What Heavy Blog Is Really Listening To – 5/6/16

For those who missed our last installment, We post biweekly updates covering what the staff at Heavy Blog have been spinning. Given the amount of time we spend on the site telling you about music that does not fall neatly into the confines of conventional “metal,” it should come as no surprise that many of us on staff have pretty eclectic tastes that range far outside of metal and heavy things. We can’t post about all of them at length here, but we can at least let you know what we’re actually listening to. For those that would like to participate as well (and please do) can drop a 3X3 in the comments, which can be made with tapmusic.net through your last.fm account, or create it manually with topsters.net. Also, consider these posts open threads to talk about pretty much anything music-related. We love hearing all of your thoughts on this stuff and love being able to nerd out along with all of you.

Best Of: Metal Albums 2010-2015

Usually in our Best Of columns we try to tackle either something genre-specific or something conveying a very specific idea. Today we’re doing something a little different though. Given that we’re now officially more than halfway through the 2010s, it seems fitting to take a hard look at some of the albums that have defined the current generation of metal. Since this site was formed in 2009, this list encompasses the vast majority of the music we’ve had the pleasure to experience and review in real time. And as a site who strongly believes we’re currently in the throes of a new Golden Age of Metal, what better way to prove that than with this brief shortlist of phenomenal music we believe best encapsulates that notion.

Hey! Listen To Baklavaa!

Without appearing too elitist, I’d like to think I’m a thinking man’s metalhead. Even though I’d go as far as saying 90% of my time is spent listening to other genres of music. One of these specific sections of music is noise rock or “noise”. Sure, I’ll blast Behemoth or…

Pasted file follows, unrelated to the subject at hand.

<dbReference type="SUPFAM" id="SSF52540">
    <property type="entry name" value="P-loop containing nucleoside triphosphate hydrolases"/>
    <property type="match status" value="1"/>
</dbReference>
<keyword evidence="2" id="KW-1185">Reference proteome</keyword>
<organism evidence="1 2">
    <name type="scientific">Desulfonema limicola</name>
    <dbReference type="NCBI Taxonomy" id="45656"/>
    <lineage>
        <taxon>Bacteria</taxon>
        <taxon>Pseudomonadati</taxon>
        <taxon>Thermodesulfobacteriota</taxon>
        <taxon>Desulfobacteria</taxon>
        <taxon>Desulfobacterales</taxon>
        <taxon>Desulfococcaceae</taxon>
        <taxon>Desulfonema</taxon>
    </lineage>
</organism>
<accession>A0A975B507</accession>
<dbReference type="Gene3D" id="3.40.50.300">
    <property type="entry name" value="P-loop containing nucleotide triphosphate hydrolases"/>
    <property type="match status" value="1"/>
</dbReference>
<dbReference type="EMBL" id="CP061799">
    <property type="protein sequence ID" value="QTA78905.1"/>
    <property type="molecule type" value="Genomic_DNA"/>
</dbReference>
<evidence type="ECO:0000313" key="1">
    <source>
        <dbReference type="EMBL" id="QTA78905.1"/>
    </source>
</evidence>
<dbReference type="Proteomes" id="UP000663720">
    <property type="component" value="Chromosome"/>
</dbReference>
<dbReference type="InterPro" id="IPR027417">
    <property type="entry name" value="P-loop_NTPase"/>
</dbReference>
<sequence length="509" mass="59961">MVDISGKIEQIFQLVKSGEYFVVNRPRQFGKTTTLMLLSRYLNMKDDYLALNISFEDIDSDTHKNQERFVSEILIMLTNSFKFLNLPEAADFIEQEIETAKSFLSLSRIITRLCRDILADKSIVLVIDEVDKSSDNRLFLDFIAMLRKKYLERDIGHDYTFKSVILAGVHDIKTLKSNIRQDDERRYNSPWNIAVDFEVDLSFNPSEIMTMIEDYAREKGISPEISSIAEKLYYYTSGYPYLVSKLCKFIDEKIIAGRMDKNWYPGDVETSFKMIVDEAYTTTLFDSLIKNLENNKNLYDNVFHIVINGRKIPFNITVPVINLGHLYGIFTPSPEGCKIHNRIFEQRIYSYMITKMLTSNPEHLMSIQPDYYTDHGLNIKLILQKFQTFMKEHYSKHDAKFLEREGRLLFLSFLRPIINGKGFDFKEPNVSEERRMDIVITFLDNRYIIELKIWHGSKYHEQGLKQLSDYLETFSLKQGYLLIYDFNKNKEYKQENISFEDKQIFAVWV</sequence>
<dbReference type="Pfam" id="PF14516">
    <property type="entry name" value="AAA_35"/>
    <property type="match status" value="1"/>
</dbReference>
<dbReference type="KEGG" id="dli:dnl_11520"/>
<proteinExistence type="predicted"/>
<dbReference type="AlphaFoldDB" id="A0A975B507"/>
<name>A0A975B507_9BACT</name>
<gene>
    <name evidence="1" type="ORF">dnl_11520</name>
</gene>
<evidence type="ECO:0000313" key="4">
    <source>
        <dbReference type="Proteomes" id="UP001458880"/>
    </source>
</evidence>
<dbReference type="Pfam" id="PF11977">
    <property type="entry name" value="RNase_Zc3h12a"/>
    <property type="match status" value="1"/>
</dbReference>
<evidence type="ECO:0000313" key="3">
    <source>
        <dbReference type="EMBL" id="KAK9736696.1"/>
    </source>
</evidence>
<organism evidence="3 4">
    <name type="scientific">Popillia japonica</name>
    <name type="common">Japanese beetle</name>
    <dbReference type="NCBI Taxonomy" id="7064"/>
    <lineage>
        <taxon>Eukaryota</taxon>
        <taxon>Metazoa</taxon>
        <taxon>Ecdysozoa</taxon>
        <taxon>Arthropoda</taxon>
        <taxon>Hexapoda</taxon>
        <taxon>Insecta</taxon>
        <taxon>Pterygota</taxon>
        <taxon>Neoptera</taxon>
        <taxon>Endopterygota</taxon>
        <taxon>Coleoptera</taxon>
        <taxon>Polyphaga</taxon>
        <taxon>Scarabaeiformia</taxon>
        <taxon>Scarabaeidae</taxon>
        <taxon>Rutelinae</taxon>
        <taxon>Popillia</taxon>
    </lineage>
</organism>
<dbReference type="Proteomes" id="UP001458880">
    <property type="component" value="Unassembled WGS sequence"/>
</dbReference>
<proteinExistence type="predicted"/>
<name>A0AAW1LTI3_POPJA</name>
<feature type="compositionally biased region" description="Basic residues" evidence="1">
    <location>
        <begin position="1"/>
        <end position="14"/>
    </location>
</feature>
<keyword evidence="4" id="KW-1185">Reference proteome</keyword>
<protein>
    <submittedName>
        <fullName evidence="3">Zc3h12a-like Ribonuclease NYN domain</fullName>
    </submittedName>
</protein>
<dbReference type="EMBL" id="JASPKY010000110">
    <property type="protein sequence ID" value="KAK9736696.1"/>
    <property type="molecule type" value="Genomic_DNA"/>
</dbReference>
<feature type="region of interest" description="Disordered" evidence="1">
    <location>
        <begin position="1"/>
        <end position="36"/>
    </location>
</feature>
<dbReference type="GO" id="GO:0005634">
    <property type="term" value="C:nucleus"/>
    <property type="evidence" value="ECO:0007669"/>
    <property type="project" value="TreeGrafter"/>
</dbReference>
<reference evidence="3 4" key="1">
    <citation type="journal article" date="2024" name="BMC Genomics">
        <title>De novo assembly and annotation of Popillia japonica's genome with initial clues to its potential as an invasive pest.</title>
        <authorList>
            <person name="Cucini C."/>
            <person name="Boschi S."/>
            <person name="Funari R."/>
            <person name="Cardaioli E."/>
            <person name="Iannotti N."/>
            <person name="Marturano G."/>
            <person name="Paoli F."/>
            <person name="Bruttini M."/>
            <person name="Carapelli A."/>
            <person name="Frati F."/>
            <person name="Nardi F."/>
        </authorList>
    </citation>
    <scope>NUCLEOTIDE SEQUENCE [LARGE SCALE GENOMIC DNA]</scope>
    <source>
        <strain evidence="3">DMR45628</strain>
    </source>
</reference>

Heavy Rewind: 36 Crazyfists – A Snow Capped Romance

36 Crazyfists has always been a band that hasn’t achieved huge popularity, but they have proven time and time again that solid songwriting and musicianship aren’t tied to any particular genre. What makes A Snow Capped Romance so good, aside from its stellar songwriting, is the way the band is able to convey heavy emotions without becoming melodramatic in the process.

18 – Engage The Riff Machine

Episode 18! This week we get pretty rambly and political, so warning! Opinions contained within! Including those on subjects like Kanye West, new Fallujah, new Wormed (see below), Eagles of Death Metal on gun control, Leprous’s crowdfunder, The Grammys, and Skuggsja. We also discuss the sudden passing of Riverside guitarist Piotr Grudzinski, Greg Puciato’s take on …And Justice For All, new music by The Odious and more. We finally get to talk about the techno thrash phenomenon of the early 90s, then discuss avant-garde metal, and go balls deep on Lamb of God! Enjoy!

Starter Kit: Modern Mathcore

I can already see the comments flowing: “Modern Mathcore? The fuck is that?” Yes, in a sense, modern mathcore is not a genre, but rather describes a specific time in the history of mathcore, much like the new waves of British and American Heavy Metal (1970-80’s and 2000’s-present, respectively). It’s…

Half-Life — The Dillinger Escape Plan

Before writing this, I watched The Dillinger Escape Plan perform “Prancer” live at the 2013 Golden God Awards, where, about halfway into the song, Greg Puciato cuts his head, yet performs, blood just streaming down his face, and finishes the song, even smashing a guitar against the huge wall of Orange Amps in the process. I had seen this video before—a lot of people have—but while I watched it this time, I realized how symbolic this was of the Dillinger Escape Plan as a whole. Ben Weinman and company don’t give a shit what anyone else thinks about their music, and are prepared to do what they need to do to make their music. And it shows, as there really isn’t a bad Dillinger Escape Plan album—they’re all solid in their own, unique ways.